Able Kids Foundation does highly specialized testing using a one-of-a-kind comprehensive test battery that assesses how an individual "hears" on all 3 levels of the brain. They provide in-depth testing of the central auditory nervous system that targets several different areas, including cerebral cortex and brainstem function; testing that no one else in the country offers.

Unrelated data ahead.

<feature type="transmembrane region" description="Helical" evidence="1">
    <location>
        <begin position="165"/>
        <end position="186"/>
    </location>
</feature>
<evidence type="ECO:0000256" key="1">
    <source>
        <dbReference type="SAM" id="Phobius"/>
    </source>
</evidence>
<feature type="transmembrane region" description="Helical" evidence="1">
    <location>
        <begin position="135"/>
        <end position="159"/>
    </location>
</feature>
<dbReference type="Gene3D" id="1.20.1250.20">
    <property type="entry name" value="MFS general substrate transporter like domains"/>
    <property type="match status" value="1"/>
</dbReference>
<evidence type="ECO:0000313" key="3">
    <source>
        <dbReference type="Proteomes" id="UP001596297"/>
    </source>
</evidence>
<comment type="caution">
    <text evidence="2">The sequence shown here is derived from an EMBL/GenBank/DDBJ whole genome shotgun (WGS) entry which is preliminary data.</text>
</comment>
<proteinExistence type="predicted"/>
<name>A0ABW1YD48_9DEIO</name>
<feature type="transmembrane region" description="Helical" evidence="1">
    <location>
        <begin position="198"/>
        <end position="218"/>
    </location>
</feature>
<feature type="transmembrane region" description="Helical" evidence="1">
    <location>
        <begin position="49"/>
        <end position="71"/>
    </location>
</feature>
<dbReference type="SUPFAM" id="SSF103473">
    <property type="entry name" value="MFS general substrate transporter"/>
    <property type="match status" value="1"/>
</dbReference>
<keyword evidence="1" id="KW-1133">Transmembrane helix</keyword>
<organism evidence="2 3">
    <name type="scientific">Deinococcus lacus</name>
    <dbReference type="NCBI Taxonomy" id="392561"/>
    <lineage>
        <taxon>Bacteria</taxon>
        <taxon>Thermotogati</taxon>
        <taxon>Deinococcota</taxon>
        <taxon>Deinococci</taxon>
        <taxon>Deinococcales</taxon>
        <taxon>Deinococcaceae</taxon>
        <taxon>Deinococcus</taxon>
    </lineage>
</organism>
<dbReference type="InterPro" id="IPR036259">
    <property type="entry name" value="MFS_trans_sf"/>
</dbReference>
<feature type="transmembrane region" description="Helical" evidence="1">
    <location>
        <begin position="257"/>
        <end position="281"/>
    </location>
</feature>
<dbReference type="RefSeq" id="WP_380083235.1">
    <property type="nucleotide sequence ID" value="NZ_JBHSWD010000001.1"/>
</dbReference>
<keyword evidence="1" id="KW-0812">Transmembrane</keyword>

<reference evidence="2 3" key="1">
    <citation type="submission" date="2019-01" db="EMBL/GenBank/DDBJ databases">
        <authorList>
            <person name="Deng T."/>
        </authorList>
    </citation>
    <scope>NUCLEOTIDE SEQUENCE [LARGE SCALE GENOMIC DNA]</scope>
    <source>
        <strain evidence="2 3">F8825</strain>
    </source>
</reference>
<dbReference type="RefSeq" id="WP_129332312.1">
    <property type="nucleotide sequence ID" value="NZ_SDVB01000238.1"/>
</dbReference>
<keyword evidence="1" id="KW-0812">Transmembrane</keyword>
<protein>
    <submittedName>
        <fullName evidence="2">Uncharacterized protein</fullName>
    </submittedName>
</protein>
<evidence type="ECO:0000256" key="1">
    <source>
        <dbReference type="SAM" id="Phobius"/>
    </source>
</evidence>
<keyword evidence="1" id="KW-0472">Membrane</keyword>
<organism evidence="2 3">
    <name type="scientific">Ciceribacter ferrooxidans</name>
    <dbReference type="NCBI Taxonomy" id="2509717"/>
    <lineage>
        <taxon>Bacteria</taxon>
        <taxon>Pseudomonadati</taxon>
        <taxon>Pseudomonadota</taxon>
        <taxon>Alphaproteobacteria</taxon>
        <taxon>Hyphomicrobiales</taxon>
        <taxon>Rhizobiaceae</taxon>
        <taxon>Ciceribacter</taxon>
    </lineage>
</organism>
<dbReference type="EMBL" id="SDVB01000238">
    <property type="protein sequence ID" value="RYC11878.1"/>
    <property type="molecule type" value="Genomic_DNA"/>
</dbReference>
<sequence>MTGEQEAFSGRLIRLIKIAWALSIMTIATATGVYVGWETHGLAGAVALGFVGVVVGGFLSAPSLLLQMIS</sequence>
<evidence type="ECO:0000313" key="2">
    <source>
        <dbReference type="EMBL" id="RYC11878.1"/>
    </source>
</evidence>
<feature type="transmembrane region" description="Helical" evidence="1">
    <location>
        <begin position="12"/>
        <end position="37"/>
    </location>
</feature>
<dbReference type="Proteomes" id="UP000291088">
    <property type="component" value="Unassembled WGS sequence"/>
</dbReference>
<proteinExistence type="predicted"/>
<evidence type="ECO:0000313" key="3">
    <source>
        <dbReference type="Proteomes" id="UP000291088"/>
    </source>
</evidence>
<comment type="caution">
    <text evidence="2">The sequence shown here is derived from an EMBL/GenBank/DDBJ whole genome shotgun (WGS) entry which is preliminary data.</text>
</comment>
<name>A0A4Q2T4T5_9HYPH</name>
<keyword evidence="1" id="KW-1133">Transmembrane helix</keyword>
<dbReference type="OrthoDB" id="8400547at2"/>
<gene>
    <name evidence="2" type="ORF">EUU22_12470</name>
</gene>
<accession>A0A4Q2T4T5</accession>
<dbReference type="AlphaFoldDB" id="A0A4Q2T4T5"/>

The testing Carrie underwent revealed she was only processing and understanding approximately 36% of what was being said to her. With the use of an ear filter, her processing / understanding went up to 72%. With the use of a filter combined with an FM auditory system, her ability to process and understand verbal information increased to approximately 91%. The examiner helped us understand how garbled language was for Carrie without an ear filter, and how conversations and commands sounded like a foreign language to her. Testing also showed she had a "short" processing delay (ie: 2 to 5 seconds) that made it especially difficult for her to retain verbal information, take notes, and follow videos. If a teacher was reviewing a 6-step process, by the time he was on step #6, Carrie's brain would still be on step #3. We also learned she was only able to retain 2-step directions in most settings. Remarkably, Carrie was usually totally unaware when she missed comments, instructions, and especially school announcements on the PA system.